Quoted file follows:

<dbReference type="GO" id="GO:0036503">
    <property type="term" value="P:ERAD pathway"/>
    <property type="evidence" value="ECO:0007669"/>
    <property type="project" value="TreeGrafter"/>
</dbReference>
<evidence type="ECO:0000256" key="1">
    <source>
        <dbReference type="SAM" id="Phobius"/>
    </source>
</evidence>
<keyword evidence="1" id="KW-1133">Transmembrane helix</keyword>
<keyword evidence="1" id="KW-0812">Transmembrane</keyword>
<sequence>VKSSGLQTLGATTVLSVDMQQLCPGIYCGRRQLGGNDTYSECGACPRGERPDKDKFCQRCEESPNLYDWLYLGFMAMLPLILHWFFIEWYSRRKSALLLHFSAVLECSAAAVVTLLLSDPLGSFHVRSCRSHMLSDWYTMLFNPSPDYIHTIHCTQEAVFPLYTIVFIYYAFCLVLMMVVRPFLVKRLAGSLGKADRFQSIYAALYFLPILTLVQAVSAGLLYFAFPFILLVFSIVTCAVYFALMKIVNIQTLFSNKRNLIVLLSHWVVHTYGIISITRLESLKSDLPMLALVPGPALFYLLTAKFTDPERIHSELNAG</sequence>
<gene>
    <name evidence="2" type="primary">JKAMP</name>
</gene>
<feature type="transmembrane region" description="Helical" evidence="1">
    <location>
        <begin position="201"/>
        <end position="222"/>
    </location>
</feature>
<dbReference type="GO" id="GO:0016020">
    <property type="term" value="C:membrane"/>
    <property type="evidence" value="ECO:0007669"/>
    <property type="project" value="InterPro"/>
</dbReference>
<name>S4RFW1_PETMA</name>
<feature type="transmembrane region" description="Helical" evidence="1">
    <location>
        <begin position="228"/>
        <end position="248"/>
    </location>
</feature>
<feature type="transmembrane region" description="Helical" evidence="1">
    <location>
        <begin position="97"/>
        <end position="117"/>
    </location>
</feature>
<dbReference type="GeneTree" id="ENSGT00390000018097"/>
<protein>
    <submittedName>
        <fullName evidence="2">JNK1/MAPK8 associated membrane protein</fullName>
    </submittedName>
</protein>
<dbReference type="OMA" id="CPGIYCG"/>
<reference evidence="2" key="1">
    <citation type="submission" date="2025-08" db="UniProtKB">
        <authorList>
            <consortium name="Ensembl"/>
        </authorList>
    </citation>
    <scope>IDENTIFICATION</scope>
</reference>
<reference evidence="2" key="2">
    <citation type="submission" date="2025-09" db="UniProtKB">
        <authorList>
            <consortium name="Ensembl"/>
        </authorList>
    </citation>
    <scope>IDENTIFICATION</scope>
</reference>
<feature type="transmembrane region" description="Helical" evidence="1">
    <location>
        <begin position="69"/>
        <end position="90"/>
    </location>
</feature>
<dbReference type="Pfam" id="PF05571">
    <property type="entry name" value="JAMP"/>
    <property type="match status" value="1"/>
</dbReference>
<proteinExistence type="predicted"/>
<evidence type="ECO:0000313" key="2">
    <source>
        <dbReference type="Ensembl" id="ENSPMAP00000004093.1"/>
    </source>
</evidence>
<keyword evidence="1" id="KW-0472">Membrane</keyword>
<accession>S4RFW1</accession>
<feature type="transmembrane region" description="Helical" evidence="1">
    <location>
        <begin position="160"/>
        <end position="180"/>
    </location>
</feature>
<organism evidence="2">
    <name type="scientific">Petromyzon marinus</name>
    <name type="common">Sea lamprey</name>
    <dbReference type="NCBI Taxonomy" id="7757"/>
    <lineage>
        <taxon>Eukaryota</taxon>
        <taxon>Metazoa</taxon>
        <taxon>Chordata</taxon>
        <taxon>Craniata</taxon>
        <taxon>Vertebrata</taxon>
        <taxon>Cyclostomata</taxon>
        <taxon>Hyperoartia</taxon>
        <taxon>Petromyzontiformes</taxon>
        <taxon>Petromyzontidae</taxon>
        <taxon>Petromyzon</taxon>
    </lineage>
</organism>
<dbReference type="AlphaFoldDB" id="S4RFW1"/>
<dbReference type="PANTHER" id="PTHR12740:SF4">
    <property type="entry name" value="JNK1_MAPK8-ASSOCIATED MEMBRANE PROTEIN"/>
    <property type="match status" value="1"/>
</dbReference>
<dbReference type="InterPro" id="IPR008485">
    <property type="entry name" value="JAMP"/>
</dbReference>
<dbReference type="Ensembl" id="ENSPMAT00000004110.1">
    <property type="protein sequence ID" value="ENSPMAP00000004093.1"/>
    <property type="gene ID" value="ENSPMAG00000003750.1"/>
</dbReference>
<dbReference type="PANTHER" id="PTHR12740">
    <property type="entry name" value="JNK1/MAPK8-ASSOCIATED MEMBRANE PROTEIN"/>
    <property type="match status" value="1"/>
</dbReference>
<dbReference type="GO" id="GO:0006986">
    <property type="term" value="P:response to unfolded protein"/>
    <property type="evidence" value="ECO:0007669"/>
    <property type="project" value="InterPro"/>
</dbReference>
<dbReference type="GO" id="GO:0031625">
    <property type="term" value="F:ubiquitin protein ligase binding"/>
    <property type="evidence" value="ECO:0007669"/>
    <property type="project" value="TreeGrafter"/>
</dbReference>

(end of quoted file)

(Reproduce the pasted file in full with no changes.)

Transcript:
<dbReference type="GO" id="GO:0036503">
    <property type="term" value="P:ERAD pathway"/>
    <property type="evidence" value="ECO:0007669"/>
    <property type="project" value="TreeGrafter"/>
</dbReference>
<evidence type="ECO:0000256" key="1">
    <source>
        <dbReference type="SAM" id="Phobius"/>
    </source>
</evidence>
<keyword evidence="1" id="KW-1133">Transmembrane helix</keyword>
<keyword evidence="1" id="KW-0812">Transmembrane</keyword>
<sequence>VKSSGLQTLGATTVLSVDMQQLCPGIYCGRRQLGGNDTYSECGACPRGERPDKDKFCQRCEESPNLYDWLYLGFMAMLPLILHWFFIEWYSRRKSALLLHFSAVLECSAAAVVTLLLSDPLGSFHVRSCRSHMLSDWYTMLFNPSPDYIHTIHCTQEAVFPLYTIVFIYYAFCLVLMMVVRPFLVKRLAGSLGKADRFQSIYAALYFLPILTLVQAVSAGLLYFAFPFILLVFSIVTCAVYFALMKIVNIQTLFSNKRNLIVLLSHWVVHTYGIISITRLESLKSDLPMLALVPGPALFYLLTAKFTDPERIHSELNAG</sequence>
<gene>
    <name evidence="2" type="primary">JKAMP</name>
</gene>
<feature type="transmembrane region" description="Helical" evidence="1">
    <location>
        <begin position="201"/>
        <end position="222"/>
    </location>
</feature>
<dbReference type="GO" id="GO:0016020">
    <property type="term" value="C:membrane"/>
    <property type="evidence" value="ECO:0007669"/>
    <property type="project" value="InterPro"/>
</dbReference>
<name>S4RFW1_PETMA</name>
<feature type="transmembrane region" description="Helical" evidence="1">
    <location>
        <begin position="228"/>
        <end position="248"/>
    </location>
</feature>
<feature type="transmembrane region" description="Helical" evidence="1">
    <location>
        <begin position="97"/>
        <end position="117"/>
    </location>
</feature>
<dbReference type="GeneTree" id="ENSGT00390000018097"/>
<protein>
    <submittedName>
        <fullName evidence="2">JNK1/MAPK8 associated membrane protein</fullName>
    </submittedName>
</protein>
<dbReference type="OMA" id="CPGIYCG"/>
<reference evidence="2" key="1">
    <citation type="submission" date="2025-08" db="UniProtKB">
        <authorList>
            <consortium name="Ensembl"/>
        </authorList>
    </citation>
    <scope>IDENTIFICATION</scope>
</reference>
<reference evidence="2" key="2">
    <citation type="submission" date="2025-09" db="UniProtKB">
        <authorList>
            <consortium name="Ensembl"/>
        </authorList>
    </citation>
    <scope>IDENTIFICATION</scope>
</reference>
<feature type="transmembrane region" description="Helical" evidence="1">
    <location>
        <begin position="69"/>
        <end position="90"/>
    </location>
</feature>
<dbReference type="Pfam" id="PF05571">
    <property type="entry name" value="JAMP"/>
    <property type="match status" value="1"/>
</dbReference>
<proteinExistence type="predicted"/>
<evidence type="ECO:0000313" key="2">
    <source>
        <dbReference type="Ensembl" id="ENSPMAP00000004093.1"/>
    </source>
</evidence>
<keyword evidence="1" id="KW-0472">Membrane</keyword>
<accession>S4RFW1</accession>
<feature type="transmembrane region" description="Helical" evidence="1">
    <location>
        <begin position="160"/>
        <end position="180"/>
    </location>
</feature>
<organism evidence="2">
    <name type="scientific">Petromyzon marinus</name>
    <name type="common">Sea lamprey</name>
    <dbReference type="NCBI Taxonomy" id="7757"/>
    <lineage>
        <taxon>Eukaryota</taxon>
        <taxon>Metazoa</taxon>
        <taxon>Chordata</taxon>
        <taxon>Craniata</taxon>
        <taxon>Vertebrata</taxon>
        <taxon>Cyclostomata</taxon>
        <taxon>Hyperoartia</taxon>
        <taxon>Petromyzontiformes</taxon>
        <taxon>Petromyzontidae</taxon>
        <taxon>Petromyzon</taxon>
    </lineage>
</organism>
<dbReference type="AlphaFoldDB" id="S4RFW1"/>
<dbReference type="PANTHER" id="PTHR12740:SF4">
    <property type="entry name" value="JNK1_MAPK8-ASSOCIATED MEMBRANE PROTEIN"/>
    <property type="match status" value="1"/>
</dbReference>
<dbReference type="InterPro" id="IPR008485">
    <property type="entry name" value="JAMP"/>
</dbReference>
<dbReference type="Ensembl" id="ENSPMAT00000004110.1">
    <property type="protein sequence ID" value="ENSPMAP00000004093.1"/>
    <property type="gene ID" value="ENSPMAG00000003750.1"/>
</dbReference>
<dbReference type="PANTHER" id="PTHR12740">
    <property type="entry name" value="JNK1/MAPK8-ASSOCIATED MEMBRANE PROTEIN"/>
    <property type="match status" value="1"/>
</dbReference>
<dbReference type="GO" id="GO:0006986">
    <property type="term" value="P:response to unfolded protein"/>
    <property type="evidence" value="ECO:0007669"/>
    <property type="project" value="InterPro"/>
</dbReference>
<dbReference type="GO" id="GO:0031625">
    <property type="term" value="F:ubiquitin protein ligase binding"/>
    <property type="evidence" value="ECO:0007669"/>
    <property type="project" value="TreeGrafter"/>
</dbReference>